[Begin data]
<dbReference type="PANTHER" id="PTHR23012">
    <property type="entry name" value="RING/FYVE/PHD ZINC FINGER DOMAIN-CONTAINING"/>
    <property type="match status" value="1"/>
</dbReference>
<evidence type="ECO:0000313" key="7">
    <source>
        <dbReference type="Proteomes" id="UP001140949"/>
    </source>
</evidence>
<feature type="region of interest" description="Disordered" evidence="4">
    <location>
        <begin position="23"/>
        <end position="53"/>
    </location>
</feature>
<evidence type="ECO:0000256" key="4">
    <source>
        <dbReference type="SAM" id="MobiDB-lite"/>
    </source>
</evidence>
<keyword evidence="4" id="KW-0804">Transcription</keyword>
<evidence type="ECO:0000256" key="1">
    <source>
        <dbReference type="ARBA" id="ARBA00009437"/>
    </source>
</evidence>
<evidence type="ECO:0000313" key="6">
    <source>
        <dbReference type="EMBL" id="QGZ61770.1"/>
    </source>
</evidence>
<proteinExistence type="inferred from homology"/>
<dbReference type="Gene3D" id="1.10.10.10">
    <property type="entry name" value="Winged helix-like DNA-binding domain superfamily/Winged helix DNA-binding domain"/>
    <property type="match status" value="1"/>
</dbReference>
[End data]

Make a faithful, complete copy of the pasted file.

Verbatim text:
<dbReference type="PANTHER" id="PTHR23012">
    <property type="entry name" value="RING/FYVE/PHD ZINC FINGER DOMAIN-CONTAINING"/>
    <property type="match status" value="1"/>
</dbReference>
<evidence type="ECO:0000313" key="7">
    <source>
        <dbReference type="Proteomes" id="UP001140949"/>
    </source>
</evidence>
<feature type="region of interest" description="Disordered" evidence="4">
    <location>
        <begin position="23"/>
        <end position="53"/>
    </location>
</feature>
<evidence type="ECO:0000256" key="4">
    <source>
        <dbReference type="SAM" id="MobiDB-lite"/>
    </source>
</evidence>
<keyword evidence="4" id="KW-0804">Transcription</keyword>
<evidence type="ECO:0000256" key="1">
    <source>
        <dbReference type="ARBA" id="ARBA00009437"/>
    </source>
</evidence>
<evidence type="ECO:0000313" key="6">
    <source>
        <dbReference type="EMBL" id="QGZ61770.1"/>
    </source>
</evidence>
<proteinExistence type="inferred from homology"/>
<dbReference type="Gene3D" id="1.10.10.10">
    <property type="entry name" value="Winged helix-like DNA-binding domain superfamily/Winged helix DNA-binding domain"/>
    <property type="match status" value="1"/>
</dbReference>